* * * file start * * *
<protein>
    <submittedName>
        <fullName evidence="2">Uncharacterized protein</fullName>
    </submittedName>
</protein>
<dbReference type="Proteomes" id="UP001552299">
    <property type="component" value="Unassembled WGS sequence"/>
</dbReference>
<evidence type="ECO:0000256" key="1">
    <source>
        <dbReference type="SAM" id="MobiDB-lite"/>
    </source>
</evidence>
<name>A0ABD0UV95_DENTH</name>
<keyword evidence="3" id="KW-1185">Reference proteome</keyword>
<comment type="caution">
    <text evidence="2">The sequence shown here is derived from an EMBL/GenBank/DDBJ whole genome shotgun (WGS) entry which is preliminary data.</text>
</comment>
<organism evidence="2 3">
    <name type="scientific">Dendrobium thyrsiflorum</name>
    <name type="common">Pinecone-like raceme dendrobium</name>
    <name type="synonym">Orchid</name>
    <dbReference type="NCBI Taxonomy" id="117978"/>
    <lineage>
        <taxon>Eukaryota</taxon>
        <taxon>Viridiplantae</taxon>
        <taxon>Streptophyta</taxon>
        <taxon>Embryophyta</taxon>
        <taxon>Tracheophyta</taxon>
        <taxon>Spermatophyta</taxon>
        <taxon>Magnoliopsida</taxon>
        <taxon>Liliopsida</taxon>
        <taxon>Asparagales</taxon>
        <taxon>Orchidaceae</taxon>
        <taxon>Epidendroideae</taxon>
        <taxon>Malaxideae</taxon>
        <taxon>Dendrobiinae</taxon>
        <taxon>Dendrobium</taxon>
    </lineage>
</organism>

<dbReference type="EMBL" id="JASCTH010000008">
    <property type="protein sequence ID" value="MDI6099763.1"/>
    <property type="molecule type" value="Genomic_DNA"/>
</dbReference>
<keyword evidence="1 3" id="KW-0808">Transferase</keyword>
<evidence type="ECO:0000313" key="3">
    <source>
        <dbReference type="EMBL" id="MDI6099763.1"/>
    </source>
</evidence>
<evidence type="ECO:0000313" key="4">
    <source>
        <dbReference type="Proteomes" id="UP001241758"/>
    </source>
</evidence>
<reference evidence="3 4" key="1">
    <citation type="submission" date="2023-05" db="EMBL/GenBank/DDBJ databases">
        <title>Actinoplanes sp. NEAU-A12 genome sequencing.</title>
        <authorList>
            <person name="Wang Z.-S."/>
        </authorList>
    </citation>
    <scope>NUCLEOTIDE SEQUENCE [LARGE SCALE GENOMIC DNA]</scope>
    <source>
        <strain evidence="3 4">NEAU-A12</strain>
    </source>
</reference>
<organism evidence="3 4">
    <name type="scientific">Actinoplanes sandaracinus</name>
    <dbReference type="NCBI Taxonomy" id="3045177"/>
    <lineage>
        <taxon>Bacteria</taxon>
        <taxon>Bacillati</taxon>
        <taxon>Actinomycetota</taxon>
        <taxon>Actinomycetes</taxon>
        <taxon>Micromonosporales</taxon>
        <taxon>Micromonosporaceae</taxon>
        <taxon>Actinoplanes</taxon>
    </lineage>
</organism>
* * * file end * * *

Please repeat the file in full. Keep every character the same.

<protein>
    <submittedName>
        <fullName evidence="2">Uncharacterized protein</fullName>
    </submittedName>
</protein>
<dbReference type="Proteomes" id="UP001552299">
    <property type="component" value="Unassembled WGS sequence"/>
</dbReference>
<evidence type="ECO:0000256" key="1">
    <source>
        <dbReference type="SAM" id="MobiDB-lite"/>
    </source>
</evidence>
<name>A0ABD0UV95_DENTH</name>
<keyword evidence="3" id="KW-1185">Reference proteome</keyword>
<comment type="caution">
    <text evidence="2">The sequence shown here is derived from an EMBL/GenBank/DDBJ whole genome shotgun (WGS) entry which is preliminary data.</text>
</comment>
<organism evidence="2 3">
    <name type="scientific">Dendrobium thyrsiflorum</name>
    <name type="common">Pinecone-like raceme dendrobium</name>
    <name type="synonym">Orchid</name>
    <dbReference type="NCBI Taxonomy" id="117978"/>
    <lineage>
        <taxon>Eukaryota</taxon>
        <taxon>Viridiplantae</taxon>
        <taxon>Streptophyta</taxon>
        <taxon>Embryophyta</taxon>
        <taxon>Tracheophyta</taxon>
        <taxon>Spermatophyta</taxon>
        <taxon>Magnoliopsida</taxon>
        <taxon>Liliopsida</taxon>
        <taxon>Asparagales</taxon>
        <taxon>Orchidaceae</taxon>
        <taxon>Epidendroideae</taxon>
        <taxon>Malaxideae</taxon>
        <taxon>Dendrobiinae</taxon>
        <taxon>Dendrobium</taxon>
    </lineage>
</organism>

<dbReference type="EMBL" id="JASCTH010000008">
    <property type="protein sequence ID" value="MDI6099763.1"/>
    <property type="molecule type" value="Genomic_DNA"/>
</dbReference>
<keyword evidence="1 3" id="KW-0808">Transferase</keyword>
<evidence type="ECO:0000313" key="3">
    <source>
        <dbReference type="EMBL" id="MDI6099763.1"/>
    </source>
</evidence>
<evidence type="ECO:0000313" key="4">
    <source>
        <dbReference type="Proteomes" id="UP001241758"/>
    </source>
</evidence>
<reference evidence="3 4" key="1">
    <citation type="submission" date="2023-05" db="EMBL/GenBank/DDBJ databases">
        <title>Actinoplanes sp. NEAU-A12 genome sequencing.</title>
        <authorList>
            <person name="Wang Z.-S."/>
        </authorList>
    </citation>
    <scope>NUCLEOTIDE SEQUENCE [LARGE SCALE GENOMIC DNA]</scope>
    <source>
        <strain evidence="3 4">NEAU-A12</strain>
    </source>
</reference>
<organism evidence="3 4">
    <name type="scientific">Actinoplanes sandaracinus</name>
    <dbReference type="NCBI Taxonomy" id="3045177"/>
    <lineage>
        <taxon>Bacteria</taxon>
        <taxon>Bacillati</taxon>
        <taxon>Actinomycetota</taxon>
        <taxon>Actinomycetes</taxon>
        <taxon>Micromonosporales</taxon>
        <taxon>Micromonosporaceae</taxon>
        <taxon>Actinoplanes</taxon>
    </lineage>
</organism>